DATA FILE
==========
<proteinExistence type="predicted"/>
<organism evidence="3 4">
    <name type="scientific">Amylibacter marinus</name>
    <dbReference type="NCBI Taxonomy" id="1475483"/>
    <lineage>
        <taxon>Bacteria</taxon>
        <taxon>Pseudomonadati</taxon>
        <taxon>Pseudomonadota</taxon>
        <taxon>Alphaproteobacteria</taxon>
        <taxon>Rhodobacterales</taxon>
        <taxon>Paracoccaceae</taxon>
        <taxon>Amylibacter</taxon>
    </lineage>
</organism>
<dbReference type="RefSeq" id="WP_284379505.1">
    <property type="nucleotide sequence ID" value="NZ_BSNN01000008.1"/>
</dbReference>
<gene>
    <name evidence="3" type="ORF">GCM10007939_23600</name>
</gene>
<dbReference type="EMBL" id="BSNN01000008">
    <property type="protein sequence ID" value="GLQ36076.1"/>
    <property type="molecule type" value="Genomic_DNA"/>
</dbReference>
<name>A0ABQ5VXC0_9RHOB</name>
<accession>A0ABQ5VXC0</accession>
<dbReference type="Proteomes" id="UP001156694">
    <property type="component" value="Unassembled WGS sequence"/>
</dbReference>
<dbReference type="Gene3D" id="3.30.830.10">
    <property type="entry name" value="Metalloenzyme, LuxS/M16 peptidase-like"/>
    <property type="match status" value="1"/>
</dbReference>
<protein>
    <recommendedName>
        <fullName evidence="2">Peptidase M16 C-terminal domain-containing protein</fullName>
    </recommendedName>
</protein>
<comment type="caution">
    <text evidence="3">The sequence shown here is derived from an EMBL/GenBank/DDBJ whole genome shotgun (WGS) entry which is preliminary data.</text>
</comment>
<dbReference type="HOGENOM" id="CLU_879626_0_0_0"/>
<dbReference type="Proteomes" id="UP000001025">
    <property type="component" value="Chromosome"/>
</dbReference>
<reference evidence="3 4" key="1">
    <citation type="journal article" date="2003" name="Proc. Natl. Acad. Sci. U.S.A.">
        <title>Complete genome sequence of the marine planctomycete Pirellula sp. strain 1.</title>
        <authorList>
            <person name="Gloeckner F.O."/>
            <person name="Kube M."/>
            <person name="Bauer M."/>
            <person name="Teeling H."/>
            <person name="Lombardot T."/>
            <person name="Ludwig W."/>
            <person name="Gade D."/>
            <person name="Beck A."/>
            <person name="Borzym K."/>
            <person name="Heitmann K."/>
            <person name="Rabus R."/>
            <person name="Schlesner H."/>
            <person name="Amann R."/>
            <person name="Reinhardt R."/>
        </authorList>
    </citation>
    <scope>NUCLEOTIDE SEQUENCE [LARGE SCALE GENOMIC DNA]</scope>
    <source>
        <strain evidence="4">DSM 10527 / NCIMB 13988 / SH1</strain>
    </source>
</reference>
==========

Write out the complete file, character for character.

<proteinExistence type="predicted"/>
<organism evidence="3 4">
    <name type="scientific">Amylibacter marinus</name>
    <dbReference type="NCBI Taxonomy" id="1475483"/>
    <lineage>
        <taxon>Bacteria</taxon>
        <taxon>Pseudomonadati</taxon>
        <taxon>Pseudomonadota</taxon>
        <taxon>Alphaproteobacteria</taxon>
        <taxon>Rhodobacterales</taxon>
        <taxon>Paracoccaceae</taxon>
        <taxon>Amylibacter</taxon>
    </lineage>
</organism>
<dbReference type="RefSeq" id="WP_284379505.1">
    <property type="nucleotide sequence ID" value="NZ_BSNN01000008.1"/>
</dbReference>
<gene>
    <name evidence="3" type="ORF">GCM10007939_23600</name>
</gene>
<dbReference type="EMBL" id="BSNN01000008">
    <property type="protein sequence ID" value="GLQ36076.1"/>
    <property type="molecule type" value="Genomic_DNA"/>
</dbReference>
<name>A0ABQ5VXC0_9RHOB</name>
<accession>A0ABQ5VXC0</accession>
<dbReference type="Proteomes" id="UP001156694">
    <property type="component" value="Unassembled WGS sequence"/>
</dbReference>
<dbReference type="Gene3D" id="3.30.830.10">
    <property type="entry name" value="Metalloenzyme, LuxS/M16 peptidase-like"/>
    <property type="match status" value="1"/>
</dbReference>
<protein>
    <recommendedName>
        <fullName evidence="2">Peptidase M16 C-terminal domain-containing protein</fullName>
    </recommendedName>
</protein>
<comment type="caution">
    <text evidence="3">The sequence shown here is derived from an EMBL/GenBank/DDBJ whole genome shotgun (WGS) entry which is preliminary data.</text>
</comment>
<dbReference type="HOGENOM" id="CLU_879626_0_0_0"/>
<dbReference type="Proteomes" id="UP000001025">
    <property type="component" value="Chromosome"/>
</dbReference>
<reference evidence="3 4" key="1">
    <citation type="journal article" date="2003" name="Proc. Natl. Acad. Sci. U.S.A.">
        <title>Complete genome sequence of the marine planctomycete Pirellula sp. strain 1.</title>
        <authorList>
            <person name="Gloeckner F.O."/>
            <person name="Kube M."/>
            <person name="Bauer M."/>
            <person name="Teeling H."/>
            <person name="Lombardot T."/>
            <person name="Ludwig W."/>
            <person name="Gade D."/>
            <person name="Beck A."/>
            <person name="Borzym K."/>
            <person name="Heitmann K."/>
            <person name="Rabus R."/>
            <person name="Schlesner H."/>
            <person name="Amann R."/>
            <person name="Reinhardt R."/>
        </authorList>
    </citation>
    <scope>NUCLEOTIDE SEQUENCE [LARGE SCALE GENOMIC DNA]</scope>
    <source>
        <strain evidence="4">DSM 10527 / NCIMB 13988 / SH1</strain>
    </source>
</reference>